Articles 10-21 autline the procedures by which extradition shall be accomplished. Article 21 provides that the requesting Party shall pay the costs associated with the transportation of the person sought and with the translation of extradition documents. This article also provides that the requested Party shall bear the expense of the arrangements referred to in Article 13. The latter article provides, among other things, that the requested Party shall make all arrangements necessary for internal extradition procedures and employ all legal means to obtain from the judicial authorities the decisions necessary to perfect the extradition request. We expect to continue the present practice under which each country is represented in extradition proceedings by the other’s Justice Department.
Article 22 provides that the treaty is retroactive in effect as to extraditable offenses which were committed before the date of entry into force and which were punishable under the laws of both Parties when committed.
Article 23 provides that the treaty will enter into force on the date of exchange of the instruments of ratification. Upon entry into force, this treaty will terminate the Treaty of Extradition between the United States and Mexico, signed on February 22, 1899, and the Additional Conventions on Extradition signed on June 25, 1902, December 23, 1925, and August 16, 1939.
The Department of Justice joins the Department of State in favoring approval of this treaty by the Senate at an early date.
EXTRADITION TREATY BETWEEN THE UNITED STATES OF AMERICA AND THE UNITED MEXICAN STATES
The Government of the United States of America and the Government of the United Mexican States;
Desiring to cooperate more closely in the fight against crime and, to this end, to mutually render better assistance in matters of extradition;
Have agreed as follows:
Obligation To Extradite
1. The Contracting Parties agree to mutually extradite, subject to the provisions of this Treaty, persons who the competent authorities of the requesting Party have charged with an offense or have found guilty of committing an offense, or are wanted by said authorities to complete a judicially pronounced penalty of deprivation of liberty for an offense committed within the territory of the requesting Party.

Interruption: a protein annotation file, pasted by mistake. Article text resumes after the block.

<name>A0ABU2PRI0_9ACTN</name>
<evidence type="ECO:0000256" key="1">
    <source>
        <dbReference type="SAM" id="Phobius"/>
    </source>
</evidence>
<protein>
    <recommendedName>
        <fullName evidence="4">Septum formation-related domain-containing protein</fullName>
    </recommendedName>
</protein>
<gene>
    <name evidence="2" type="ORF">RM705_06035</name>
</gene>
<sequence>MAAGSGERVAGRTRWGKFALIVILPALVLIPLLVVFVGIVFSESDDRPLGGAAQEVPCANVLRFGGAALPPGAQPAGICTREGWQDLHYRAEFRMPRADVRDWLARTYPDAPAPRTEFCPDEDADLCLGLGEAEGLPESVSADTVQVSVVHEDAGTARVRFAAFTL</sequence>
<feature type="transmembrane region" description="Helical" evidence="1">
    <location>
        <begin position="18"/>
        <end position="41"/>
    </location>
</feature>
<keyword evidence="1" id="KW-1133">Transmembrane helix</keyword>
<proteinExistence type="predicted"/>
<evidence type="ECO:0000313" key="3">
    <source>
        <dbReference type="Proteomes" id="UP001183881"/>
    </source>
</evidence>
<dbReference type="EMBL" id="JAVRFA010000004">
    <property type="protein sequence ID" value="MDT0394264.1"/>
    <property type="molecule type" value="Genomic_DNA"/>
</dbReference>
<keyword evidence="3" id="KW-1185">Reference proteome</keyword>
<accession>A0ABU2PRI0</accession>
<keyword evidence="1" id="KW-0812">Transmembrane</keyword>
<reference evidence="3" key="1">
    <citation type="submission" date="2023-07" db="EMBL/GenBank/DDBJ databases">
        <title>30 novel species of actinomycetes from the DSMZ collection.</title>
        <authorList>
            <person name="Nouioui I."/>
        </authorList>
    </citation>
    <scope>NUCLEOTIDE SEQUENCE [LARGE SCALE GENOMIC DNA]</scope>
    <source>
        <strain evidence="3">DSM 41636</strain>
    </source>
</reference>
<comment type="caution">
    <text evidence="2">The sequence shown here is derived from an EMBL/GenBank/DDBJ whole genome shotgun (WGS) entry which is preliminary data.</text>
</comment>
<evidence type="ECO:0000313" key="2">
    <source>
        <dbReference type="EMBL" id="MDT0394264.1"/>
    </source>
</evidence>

2. For an offense committed outside the territory of the requesting Party, the requested Party shall grant extradition if:
(a) its laws would provide for the punishment of such an offense committed in similar circumstances, or
(b) the person sought is a national of the requesting Party, and that Party has jurisdiction under its own laws to try that person.
1. Extradition shall take place, subject to this Treaty, for wilful acts which fall within any of the clauses of the Appendix and are punishable in accordance with the laws of both Contracting Parties by deprivation of liberty the maximum of which shall not be less than one year.
2. If extradition is requested for the execution of a sentence, there shall be the additional requirement that the part of the sentence remaining to be served shall not be less than six months.
3. Extradition shall also be granted for wilful acts which, although not being included in the Appendix, are punishable, in accordance with the federal laws of both Contracting Parties, by a deprivation of liberty the maximum of which shall not be less than one year.
4. Subject to the conditions established in paragraphs 1, 2 and 3, extradition shall also be granted:
(a) For an attempt to commit an offense: conspiracy to commit an offense; or the participation in the execution of an offense; or
(b) When, for the purpose of granting jurisdiction to the United States government, transportation of persons or property, the use of the mail or other means of carrying out interstate or foreign commerce, is also an element of the offense.
Extradition shall be granted only if the evidence be found sufficient, according to the laws of the requested Party, either to justify the committal for trial of the person sought if the offense of which he has been accused had been committed in that place or to prove that he is the person convicted by the courts of the requesting Party.
1. For the purposes of this Treaty, the territory of a Contracting Party shall include all the territory under the jurisdiction of that Contracting Party, including airspace and territorial waters and vessels and aircraft registered in that Contracting Party if any such aircraft is in flight when the offense is committed.
2. For the purposes of this Treaty, an aircraft shall be considered to be in flight at any time from the moment when all its external doors are closed following the embarkation until the moment when any such door is opened for disembarkation.
Political and Military Offenses
1. Extradition shall not be granted when the offense for which it is requested is political or of a political character.
If any question arises as to the application of the foregoing paragraph, the Executive authority of the requested Party shall decide.
2. For the purpose of this Treaty, the following offenses shall not be considered to be offenses included in paragraph 1:
(a) The murder or other wilful crime against the life or physical integrity of a Head of State or Head of Government or of his family, including attempts to commit such an offense.
(b) An offense which the Contracting Parties may have the obligation to prosecute by reason of a multilateral international agreement.